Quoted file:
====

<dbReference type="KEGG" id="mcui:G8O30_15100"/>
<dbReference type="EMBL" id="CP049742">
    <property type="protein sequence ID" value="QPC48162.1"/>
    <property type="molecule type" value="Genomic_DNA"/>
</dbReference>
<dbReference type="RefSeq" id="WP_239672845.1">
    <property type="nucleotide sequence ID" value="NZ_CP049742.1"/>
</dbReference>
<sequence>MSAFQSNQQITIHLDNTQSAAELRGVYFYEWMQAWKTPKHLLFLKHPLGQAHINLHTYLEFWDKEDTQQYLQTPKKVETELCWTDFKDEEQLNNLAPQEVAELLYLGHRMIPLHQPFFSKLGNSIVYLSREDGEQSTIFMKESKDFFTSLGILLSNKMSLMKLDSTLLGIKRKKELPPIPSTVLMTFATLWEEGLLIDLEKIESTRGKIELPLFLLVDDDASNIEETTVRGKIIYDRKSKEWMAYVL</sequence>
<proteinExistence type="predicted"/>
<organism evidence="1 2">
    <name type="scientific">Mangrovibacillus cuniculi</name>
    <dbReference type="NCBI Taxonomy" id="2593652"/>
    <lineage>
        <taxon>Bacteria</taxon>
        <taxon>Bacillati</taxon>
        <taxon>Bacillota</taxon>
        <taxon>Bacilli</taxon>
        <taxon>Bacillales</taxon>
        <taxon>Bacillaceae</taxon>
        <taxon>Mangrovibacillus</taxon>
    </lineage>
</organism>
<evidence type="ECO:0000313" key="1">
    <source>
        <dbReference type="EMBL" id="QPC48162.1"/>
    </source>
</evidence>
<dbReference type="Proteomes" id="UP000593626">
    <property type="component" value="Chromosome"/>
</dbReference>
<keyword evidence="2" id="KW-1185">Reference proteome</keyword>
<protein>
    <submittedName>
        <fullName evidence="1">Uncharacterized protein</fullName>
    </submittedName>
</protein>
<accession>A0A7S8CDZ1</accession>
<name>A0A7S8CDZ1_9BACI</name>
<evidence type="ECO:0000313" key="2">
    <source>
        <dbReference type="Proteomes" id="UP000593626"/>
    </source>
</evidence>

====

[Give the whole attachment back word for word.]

<dbReference type="KEGG" id="mcui:G8O30_15100"/>
<dbReference type="EMBL" id="CP049742">
    <property type="protein sequence ID" value="QPC48162.1"/>
    <property type="molecule type" value="Genomic_DNA"/>
</dbReference>
<dbReference type="RefSeq" id="WP_239672845.1">
    <property type="nucleotide sequence ID" value="NZ_CP049742.1"/>
</dbReference>
<sequence>MSAFQSNQQITIHLDNTQSAAELRGVYFYEWMQAWKTPKHLLFLKHPLGQAHINLHTYLEFWDKEDTQQYLQTPKKVETELCWTDFKDEEQLNNLAPQEVAELLYLGHRMIPLHQPFFSKLGNSIVYLSREDGEQSTIFMKESKDFFTSLGILLSNKMSLMKLDSTLLGIKRKKELPPIPSTVLMTFATLWEEGLLIDLEKIESTRGKIELPLFLLVDDDASNIEETTVRGKIIYDRKSKEWMAYVL</sequence>
<proteinExistence type="predicted"/>
<organism evidence="1 2">
    <name type="scientific">Mangrovibacillus cuniculi</name>
    <dbReference type="NCBI Taxonomy" id="2593652"/>
    <lineage>
        <taxon>Bacteria</taxon>
        <taxon>Bacillati</taxon>
        <taxon>Bacillota</taxon>
        <taxon>Bacilli</taxon>
        <taxon>Bacillales</taxon>
        <taxon>Bacillaceae</taxon>
        <taxon>Mangrovibacillus</taxon>
    </lineage>
</organism>
<evidence type="ECO:0000313" key="1">
    <source>
        <dbReference type="EMBL" id="QPC48162.1"/>
    </source>
</evidence>
<dbReference type="Proteomes" id="UP000593626">
    <property type="component" value="Chromosome"/>
</dbReference>
<keyword evidence="2" id="KW-1185">Reference proteome</keyword>
<protein>
    <submittedName>
        <fullName evidence="1">Uncharacterized protein</fullName>
    </submittedName>
</protein>
<accession>A0A7S8CDZ1</accession>
<name>A0A7S8CDZ1_9BACI</name>
<evidence type="ECO:0000313" key="2">
    <source>
        <dbReference type="Proteomes" id="UP000593626"/>
    </source>
</evidence>